Electrical wiring (United States)

Electrical wiring (United States)

Electrical wiring in general refers to conductors used to carry electricity and their accessories. General aspects of electrical wiring as used to provide power in or to buildings and structures, commonly referred to as building wiring, are described in Electrical wiring. Electrical wiring in the United States is generally in compliance with the National Electrical Code, a standard developed by the National Fire Protection Association which has been periodically revised since 1882. Local amendments or supplements to this model code are common in American cities or states.

Terminology (field)

Although much of the electrician's field terminology matches that of the National Electrical Code (US), usages can and do vary.

* Neutral refers to a conductor with continuity to the electrical system's center tap of the power company transformer of a single-phase system, or the center of the wye connection of a polyphase system. American electrical codes require that the neutral be connected to earth at the "service panel" only and at no other point within the building wiring system. Formally the neutral is called the "grounded conductor"; as of the 2008 NEC, the terms "neutral conductor" and "neutral point" have been defined in the Code to record what had been common usage.
* Hot is any conductor (wire or otherwise) connected with an electrical system that has electric potential to electrical ground or neutral (ground and neutral should be approximately equipotential in a correctly configured system). Because a person is more likely to provide a path from a conductor in the electrical system to an inadvertent ground/neutral (the floor, a pipe, equipment housings, etc.), rather than the opposite, such a person is likely to experience 'hot' wires as hot, and neutral or ground wires as not-so-hot.
* Ground is a conductor with continuity to earth, whether intentional or not.
* Leg as in 'hot leg' refers to one of multiple hot conductors in an electrical system. One such leg will have a higher potential to another hot leg than to ground or neutral, typically 208 V or 240 V, depending on the electrical service for the system. The most common service in the U.S., single-phase, 240 V, features a neutral and two hot legs, 240 V to each other, and 120 V each to the neutral.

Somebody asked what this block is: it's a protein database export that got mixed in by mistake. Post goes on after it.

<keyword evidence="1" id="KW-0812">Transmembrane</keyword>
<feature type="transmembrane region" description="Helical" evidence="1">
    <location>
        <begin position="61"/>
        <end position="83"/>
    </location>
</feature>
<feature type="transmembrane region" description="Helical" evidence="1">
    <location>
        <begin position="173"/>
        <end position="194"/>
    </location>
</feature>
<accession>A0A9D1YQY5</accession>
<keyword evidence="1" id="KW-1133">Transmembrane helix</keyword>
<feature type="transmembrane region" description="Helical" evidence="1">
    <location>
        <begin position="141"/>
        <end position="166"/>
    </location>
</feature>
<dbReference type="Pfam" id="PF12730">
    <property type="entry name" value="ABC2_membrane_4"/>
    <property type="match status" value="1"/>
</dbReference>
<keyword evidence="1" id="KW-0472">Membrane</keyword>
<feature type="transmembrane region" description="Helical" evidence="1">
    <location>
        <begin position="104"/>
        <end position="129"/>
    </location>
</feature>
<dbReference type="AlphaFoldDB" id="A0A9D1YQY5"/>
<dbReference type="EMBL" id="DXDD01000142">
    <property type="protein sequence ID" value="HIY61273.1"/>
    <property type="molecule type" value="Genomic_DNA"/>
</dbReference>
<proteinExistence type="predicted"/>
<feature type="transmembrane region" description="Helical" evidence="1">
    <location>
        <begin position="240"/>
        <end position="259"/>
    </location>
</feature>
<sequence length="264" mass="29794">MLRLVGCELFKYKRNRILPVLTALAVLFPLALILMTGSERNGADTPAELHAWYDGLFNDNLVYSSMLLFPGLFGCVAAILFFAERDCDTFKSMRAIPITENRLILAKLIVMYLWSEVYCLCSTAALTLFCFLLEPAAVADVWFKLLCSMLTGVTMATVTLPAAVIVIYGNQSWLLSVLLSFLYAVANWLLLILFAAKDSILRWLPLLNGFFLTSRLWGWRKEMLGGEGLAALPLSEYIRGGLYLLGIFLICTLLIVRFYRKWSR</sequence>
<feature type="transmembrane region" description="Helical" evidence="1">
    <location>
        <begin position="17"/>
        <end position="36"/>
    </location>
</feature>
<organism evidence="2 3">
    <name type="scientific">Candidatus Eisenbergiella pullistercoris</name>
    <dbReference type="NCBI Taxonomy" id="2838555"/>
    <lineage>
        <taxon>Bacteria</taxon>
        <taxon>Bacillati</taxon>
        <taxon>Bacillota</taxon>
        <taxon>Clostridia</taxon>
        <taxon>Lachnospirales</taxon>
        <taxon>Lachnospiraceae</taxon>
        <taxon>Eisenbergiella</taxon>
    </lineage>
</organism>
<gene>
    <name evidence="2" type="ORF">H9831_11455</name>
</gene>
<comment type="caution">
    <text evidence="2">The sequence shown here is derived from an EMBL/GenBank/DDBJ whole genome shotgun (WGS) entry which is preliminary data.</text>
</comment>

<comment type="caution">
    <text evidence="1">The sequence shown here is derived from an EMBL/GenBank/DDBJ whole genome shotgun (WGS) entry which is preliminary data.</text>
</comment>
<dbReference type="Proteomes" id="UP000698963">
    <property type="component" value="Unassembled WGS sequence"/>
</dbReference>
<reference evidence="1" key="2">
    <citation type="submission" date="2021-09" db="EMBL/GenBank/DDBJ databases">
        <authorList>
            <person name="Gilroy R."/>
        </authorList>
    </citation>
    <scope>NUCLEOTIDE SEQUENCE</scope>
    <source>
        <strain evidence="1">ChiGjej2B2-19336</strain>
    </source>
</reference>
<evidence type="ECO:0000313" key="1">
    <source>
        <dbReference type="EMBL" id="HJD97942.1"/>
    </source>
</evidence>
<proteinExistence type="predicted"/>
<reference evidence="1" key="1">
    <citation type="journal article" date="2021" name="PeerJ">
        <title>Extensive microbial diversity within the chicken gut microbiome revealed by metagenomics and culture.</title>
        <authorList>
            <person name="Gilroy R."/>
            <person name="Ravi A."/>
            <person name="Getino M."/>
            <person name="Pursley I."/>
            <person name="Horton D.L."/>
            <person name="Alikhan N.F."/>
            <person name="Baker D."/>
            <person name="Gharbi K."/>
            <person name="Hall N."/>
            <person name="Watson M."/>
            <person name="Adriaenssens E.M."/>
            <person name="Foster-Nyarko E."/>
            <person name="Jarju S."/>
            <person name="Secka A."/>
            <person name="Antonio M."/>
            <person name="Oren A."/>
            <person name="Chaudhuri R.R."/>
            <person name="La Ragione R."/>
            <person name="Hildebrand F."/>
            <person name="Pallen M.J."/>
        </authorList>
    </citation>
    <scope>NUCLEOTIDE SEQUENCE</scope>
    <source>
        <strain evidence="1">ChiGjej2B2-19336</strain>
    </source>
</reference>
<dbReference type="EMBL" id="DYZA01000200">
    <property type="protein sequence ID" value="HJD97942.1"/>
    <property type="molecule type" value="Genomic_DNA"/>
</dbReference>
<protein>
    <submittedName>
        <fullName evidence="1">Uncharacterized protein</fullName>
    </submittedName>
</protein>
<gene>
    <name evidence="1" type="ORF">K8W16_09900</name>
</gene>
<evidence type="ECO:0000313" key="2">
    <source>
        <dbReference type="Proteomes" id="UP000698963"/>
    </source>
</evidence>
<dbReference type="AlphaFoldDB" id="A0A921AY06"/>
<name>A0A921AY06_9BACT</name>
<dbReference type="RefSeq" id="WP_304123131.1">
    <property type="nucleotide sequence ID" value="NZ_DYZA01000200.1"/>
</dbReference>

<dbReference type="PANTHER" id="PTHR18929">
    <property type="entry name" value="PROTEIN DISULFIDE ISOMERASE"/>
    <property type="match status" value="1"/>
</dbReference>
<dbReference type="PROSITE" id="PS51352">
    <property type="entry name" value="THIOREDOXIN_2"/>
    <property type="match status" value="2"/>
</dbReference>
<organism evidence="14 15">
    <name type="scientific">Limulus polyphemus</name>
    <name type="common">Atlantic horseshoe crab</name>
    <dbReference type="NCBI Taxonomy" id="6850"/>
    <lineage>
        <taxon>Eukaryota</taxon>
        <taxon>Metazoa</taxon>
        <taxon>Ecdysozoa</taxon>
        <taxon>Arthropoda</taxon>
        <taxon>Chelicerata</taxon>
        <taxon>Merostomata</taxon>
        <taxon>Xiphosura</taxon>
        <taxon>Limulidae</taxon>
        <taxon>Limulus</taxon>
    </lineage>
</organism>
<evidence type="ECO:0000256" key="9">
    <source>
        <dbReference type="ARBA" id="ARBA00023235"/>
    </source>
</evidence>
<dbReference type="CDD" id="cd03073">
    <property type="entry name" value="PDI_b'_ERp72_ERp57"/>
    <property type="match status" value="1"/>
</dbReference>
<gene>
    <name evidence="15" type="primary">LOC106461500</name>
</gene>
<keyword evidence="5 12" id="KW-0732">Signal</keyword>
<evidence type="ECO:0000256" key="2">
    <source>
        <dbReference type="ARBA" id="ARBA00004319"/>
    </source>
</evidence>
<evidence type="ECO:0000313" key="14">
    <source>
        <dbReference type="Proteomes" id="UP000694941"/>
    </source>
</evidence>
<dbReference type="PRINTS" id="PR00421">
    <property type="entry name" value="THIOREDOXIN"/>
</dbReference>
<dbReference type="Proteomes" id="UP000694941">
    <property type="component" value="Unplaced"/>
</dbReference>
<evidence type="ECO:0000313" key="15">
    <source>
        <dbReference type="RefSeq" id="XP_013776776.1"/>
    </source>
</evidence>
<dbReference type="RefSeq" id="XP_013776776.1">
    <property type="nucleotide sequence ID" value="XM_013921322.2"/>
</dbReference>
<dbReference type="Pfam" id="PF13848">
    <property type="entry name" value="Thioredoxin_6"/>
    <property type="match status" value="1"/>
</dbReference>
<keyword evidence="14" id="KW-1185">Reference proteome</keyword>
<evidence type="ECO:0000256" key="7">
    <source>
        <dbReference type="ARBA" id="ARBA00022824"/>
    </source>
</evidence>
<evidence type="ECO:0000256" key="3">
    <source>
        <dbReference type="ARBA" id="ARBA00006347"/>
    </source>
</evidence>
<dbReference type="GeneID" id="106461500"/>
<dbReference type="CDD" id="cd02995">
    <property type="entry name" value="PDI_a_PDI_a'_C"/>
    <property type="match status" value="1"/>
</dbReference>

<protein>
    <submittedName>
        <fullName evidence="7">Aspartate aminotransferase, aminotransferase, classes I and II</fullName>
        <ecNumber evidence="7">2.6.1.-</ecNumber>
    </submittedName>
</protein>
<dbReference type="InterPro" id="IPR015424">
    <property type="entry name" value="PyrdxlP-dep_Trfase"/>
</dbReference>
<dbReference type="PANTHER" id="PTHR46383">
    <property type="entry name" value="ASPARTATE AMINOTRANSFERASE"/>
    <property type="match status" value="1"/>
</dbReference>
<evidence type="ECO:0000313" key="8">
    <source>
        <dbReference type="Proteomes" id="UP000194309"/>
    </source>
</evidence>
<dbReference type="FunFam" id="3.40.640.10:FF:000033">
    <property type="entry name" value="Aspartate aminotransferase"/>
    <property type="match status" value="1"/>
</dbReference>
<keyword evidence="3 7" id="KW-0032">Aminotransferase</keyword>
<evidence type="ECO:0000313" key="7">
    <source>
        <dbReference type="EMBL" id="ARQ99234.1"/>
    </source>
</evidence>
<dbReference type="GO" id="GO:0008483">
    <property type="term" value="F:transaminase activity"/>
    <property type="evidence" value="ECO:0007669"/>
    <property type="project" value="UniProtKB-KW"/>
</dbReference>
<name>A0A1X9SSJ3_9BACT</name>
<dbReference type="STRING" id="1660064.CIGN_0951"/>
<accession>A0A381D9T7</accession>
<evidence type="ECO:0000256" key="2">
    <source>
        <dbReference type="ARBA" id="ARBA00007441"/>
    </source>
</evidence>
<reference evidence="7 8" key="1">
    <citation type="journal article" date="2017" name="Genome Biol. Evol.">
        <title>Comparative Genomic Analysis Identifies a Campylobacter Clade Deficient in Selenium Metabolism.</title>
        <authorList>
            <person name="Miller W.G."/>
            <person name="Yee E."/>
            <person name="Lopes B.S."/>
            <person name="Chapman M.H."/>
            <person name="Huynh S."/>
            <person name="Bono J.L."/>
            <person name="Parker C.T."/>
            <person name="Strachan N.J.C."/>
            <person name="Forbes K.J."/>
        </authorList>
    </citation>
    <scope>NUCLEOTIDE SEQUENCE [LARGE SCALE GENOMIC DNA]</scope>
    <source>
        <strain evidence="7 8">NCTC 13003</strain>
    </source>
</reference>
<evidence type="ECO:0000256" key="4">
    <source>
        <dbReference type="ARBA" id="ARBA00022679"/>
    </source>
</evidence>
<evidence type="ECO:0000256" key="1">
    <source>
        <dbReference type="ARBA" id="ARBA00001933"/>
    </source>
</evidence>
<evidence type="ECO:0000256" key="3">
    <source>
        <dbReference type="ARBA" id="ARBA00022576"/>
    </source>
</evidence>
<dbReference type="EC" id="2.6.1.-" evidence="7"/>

*Switch-leg is a wiring configuration in which the full-potential circuit is available at the fixture location, while one half of the circuit (hot in new installations, but often neutral in older knob-and-tube systems) is routed from the fixture location, through a switch, and back and into the fixture itself.
*An outlet is called a receptacle in the NEC. In the NEC an outlet is a device for easily connecting a utilization device by inserting a mating plug.

National Electrical Code and other codes and standards

The National Electrical Code (NEC) specifies acceptable wiring methods and materials in the United States. [citation|url=http://query.nytimes.com/gst/fullpage.html?res=9803E5DB173BF93AA25752C0A961958260|author=Edward R. Lipinski|date=January 19, 1997|title=Electrical Codes and Regulations|publisher=New York Times] Local jurisdictions usually adopt the NEC or another published code and then distribute documents describing how local codes vary from the published codes. They cannot distribute the NEC itself for copyright reasons. The stated purpose of the NEC is to protect persons and property from hazards arising from the use of electricity. The NEC is not any jurisdiction's electrical code per se; rather, it is an influential work of standards that local legislators (e.g., city council members, state legislators, etc. as appropriate) tend to use as a guide when enacting local electrical codes. The NFPA states that excerpts quoted from the National Electrical Code must have a disclaimer indicating that the excerpt is not the complete and authoritative position of the NFPA and that the original NEC document must be consulted as the definitive reference.

New construction, additions or major modifications must follow the relevant code for that jurisdiction, which is not necessarly the latest version of the NEC. Regulations in each jurisdiction will indicate when a change to an existing installation is so great that it must then be rebuilt to comply with the current electrical code. Generally existing installations are not required to be changed to meet new codes.